Faced with more drought, Zimbabwe’s farmers hang up their plows

Faced with more drought, Zimbabwe’s farmers hang up their plows.
MUREHWA, Zimbabwe (Thomson Reuters Foundation) – Preparing his three-hectare plot of land for planting each year used to take Musafare Chiweshe – or the laborers he hired – two weeks.
Better yet, the land is producing a crop even as southern Africa’s droughts grow stronger and more frequent, a problem linked to climate change.
No-till farming is hardly new.
Besides planting seeds directly into the soil, no-till farming involves allowing the stalks and leaves left from earlier harvests to remain on the ground, to help hold moisture and eventually add nutrients to the soil, building soil fertility over time.
In some areas where soils are sandy, farmers practicing no-till farming saw yields no higher than those of farmers who plowed their land.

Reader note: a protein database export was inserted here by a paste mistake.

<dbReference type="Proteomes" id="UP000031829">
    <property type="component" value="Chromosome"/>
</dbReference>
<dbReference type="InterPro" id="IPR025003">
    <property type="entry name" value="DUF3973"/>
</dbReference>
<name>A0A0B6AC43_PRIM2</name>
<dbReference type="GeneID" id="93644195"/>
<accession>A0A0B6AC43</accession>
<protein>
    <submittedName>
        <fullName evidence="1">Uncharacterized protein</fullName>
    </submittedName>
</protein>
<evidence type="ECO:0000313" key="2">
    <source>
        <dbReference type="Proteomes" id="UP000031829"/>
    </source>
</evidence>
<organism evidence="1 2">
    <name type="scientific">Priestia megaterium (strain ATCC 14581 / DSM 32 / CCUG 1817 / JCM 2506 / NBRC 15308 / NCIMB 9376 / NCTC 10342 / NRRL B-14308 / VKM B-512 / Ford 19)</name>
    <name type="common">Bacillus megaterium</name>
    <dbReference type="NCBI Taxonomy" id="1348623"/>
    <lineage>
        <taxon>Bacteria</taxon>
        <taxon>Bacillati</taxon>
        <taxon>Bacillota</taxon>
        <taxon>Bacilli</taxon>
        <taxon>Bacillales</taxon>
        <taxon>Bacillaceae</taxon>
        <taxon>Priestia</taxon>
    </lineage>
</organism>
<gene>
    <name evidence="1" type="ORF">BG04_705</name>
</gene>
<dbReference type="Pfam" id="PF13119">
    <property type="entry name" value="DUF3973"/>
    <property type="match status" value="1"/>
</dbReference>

Before taking up no-till farming, he said he harvested just one ton of maize from his 3-hectare plot last year, during the drought.
This year he expects twice that from just one-sixth of his land.
In Malawi, no-till farmers find they need to spend fewer days each year planting and weeding their fields – though they may need to buy and use herbicides to get rid of weeds without tilling the land, Thierfelder said.
Under a 2011 government plan to promote the practice, each of the country’s 4,300 farm extension officers was expected to train at least 75 farmers a year, said Phillimon Ngirazi, an extension officer from Chavakadzi in Shamva District, 120 km northwest of Harare.

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